The majority of the meals I make are from scratch. In my kitchen, that means if a recipe calls for an ingredient, I usually make the ingredient as well. And right now, with it starting to be Artic weather (read, 50 degrees for this California girl), I’m turning to making lots of soups and stews. Which means I need lots of the basic ingredient: chicken stock.
For a long time, I made soups from canned broth. Before I knew how to cook, my meal consisted of a cup of white rice cooked in a can of broth, with a Gorge Forman grilled chicken breast (oh, college in the early 2000s). But once I started to be more focused on my ingredients, and wanting to waste less in the kitchen, I turned to making my own. Which, it turns out, is super, super easy!
How to Make Your Own Chicken Stock
The first thing I do is gather up my ingredients. There are many different things you can put in stock, but my basics are chicken parts, carrots, celery, onion, garlic, bay leaves, peppercorns, (parsley if I have it) and a splash of apple cider vinegar. I also don’t measure anything. This is a much simpler ingredient list than store bought stock, which often includes MSG, partially-hydrogenated oil, and other strange things.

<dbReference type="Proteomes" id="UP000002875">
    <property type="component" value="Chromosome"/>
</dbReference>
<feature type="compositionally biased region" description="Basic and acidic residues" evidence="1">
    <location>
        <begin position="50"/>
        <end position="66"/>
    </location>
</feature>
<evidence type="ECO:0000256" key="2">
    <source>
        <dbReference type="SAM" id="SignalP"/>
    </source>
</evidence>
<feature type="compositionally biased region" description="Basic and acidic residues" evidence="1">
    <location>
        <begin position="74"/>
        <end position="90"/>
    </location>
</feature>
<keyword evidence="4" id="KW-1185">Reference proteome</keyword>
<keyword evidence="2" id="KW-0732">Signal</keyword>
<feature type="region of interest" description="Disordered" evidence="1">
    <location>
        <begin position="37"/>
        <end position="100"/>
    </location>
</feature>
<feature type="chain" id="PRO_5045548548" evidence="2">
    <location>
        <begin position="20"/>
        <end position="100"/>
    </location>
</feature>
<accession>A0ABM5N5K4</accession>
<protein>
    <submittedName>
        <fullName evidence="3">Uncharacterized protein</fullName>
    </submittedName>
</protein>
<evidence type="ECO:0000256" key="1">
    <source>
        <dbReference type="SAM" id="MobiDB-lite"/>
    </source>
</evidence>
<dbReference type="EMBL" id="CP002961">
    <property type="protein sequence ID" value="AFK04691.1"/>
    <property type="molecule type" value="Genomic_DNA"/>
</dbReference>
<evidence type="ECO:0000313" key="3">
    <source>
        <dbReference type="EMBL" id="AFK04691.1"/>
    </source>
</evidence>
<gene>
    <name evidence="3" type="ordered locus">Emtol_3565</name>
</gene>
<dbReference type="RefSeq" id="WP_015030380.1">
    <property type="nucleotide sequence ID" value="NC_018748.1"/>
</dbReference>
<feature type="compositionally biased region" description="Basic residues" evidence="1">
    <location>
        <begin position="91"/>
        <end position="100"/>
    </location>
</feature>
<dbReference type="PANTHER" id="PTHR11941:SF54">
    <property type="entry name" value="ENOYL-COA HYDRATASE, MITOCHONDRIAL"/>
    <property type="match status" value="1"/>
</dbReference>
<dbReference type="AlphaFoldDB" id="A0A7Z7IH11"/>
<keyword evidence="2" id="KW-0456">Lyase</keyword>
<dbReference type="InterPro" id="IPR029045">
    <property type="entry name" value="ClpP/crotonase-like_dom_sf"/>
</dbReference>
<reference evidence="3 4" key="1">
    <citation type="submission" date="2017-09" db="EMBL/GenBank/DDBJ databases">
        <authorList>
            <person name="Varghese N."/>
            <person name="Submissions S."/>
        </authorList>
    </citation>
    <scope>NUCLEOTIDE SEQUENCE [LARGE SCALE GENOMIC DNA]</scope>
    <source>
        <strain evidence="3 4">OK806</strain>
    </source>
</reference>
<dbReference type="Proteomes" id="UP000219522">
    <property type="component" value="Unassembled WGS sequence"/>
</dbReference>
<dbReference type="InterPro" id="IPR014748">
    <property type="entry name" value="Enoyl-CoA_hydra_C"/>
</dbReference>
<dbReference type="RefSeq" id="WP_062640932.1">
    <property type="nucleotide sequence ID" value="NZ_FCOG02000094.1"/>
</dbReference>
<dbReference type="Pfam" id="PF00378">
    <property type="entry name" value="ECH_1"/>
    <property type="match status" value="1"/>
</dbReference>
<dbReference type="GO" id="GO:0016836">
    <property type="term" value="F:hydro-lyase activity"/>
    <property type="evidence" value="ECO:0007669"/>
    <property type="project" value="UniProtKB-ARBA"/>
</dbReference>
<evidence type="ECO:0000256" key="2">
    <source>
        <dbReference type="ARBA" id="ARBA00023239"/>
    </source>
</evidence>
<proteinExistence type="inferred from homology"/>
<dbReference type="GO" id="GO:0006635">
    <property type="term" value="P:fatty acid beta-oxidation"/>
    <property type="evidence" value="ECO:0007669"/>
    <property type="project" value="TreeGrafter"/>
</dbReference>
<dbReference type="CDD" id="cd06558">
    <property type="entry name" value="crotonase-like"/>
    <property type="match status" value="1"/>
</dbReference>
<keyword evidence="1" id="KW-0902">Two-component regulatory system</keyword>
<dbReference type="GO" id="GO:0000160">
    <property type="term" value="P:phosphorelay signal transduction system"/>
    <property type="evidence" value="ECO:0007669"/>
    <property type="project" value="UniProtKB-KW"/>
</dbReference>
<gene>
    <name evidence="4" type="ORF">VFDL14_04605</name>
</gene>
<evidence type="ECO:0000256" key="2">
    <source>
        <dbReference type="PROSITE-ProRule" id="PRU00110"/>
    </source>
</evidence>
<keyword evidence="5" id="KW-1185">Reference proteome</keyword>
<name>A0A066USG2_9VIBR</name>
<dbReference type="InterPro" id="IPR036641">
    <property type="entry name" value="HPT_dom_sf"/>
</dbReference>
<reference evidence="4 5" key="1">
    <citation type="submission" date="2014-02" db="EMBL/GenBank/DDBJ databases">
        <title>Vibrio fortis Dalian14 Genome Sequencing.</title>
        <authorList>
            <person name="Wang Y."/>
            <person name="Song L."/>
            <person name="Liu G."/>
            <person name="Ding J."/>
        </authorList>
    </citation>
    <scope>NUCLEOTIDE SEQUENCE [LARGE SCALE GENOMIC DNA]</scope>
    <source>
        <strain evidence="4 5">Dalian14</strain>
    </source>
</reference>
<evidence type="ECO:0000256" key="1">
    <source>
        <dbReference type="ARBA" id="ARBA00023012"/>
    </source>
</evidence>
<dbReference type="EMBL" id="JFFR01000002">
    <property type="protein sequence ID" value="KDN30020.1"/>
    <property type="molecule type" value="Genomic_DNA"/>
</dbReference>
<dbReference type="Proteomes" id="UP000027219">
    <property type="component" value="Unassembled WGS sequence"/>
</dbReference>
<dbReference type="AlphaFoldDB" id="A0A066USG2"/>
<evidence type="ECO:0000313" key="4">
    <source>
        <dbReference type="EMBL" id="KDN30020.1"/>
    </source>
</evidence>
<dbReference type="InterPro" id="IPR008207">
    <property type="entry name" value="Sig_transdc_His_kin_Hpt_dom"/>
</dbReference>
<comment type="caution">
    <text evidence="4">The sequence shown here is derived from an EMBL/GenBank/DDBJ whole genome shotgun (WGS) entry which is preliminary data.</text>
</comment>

The chicken is often the bits leftover from culling a hen or a rooster, including the feet, neck and giblets. Or if I roast a whole chicken, I’ll use the leftover carcass. Just one chicken usually doesn’t warrant the effort, so I’ll keep the bits in a bag or a bowl in the freezer until I have enough. If you’re buying chicken, and don’t want to invest in a whole bird just for stock, ask for the necks, wings, or backs. They are often available and at a significantly discounted price.
When I buy celery for a miscellaneous recipe, I almost never use the whole bunch, so I’ll stick the rest in the freezer to use for the stock. The garlic I use are the tiny cloves that are too small to bother with, and I keep a bowl on the windowsill where they live until I make broth. They get thrown in whole, skins and all. The apple cider vinegar is reported to help leach the nutrients out of the bones of the chicken.
Other ingredients you can use in stock are thyme, leeks, mushrooms, potato peelings, parsnips, fennel, corn cobs, fennel, tomatoes, zucchini, peppers, marjoram, basil, celery root, sage, rosemary, chard, Parmesan cheese rinds, and Jerusalem artichokes. Some ingredients may impart a flavor to your stock, so think about what you’ll be using it for. Ingredients to avoid are turnips and rutabagas, cabbage, broccoli and cauliflower, beets, artichoke trimmings, and anything spoiled. Stock is a great way to use up the bits leftover from other meals, but it’s not a catch-all for everything.
I dump all my ingredients in a big stock pot, and cover with water. I use my largest pot. Once again, I don’t bother measuring, but the general rule of thumb is 4 quarts of water per 2-3 pounds of chicken.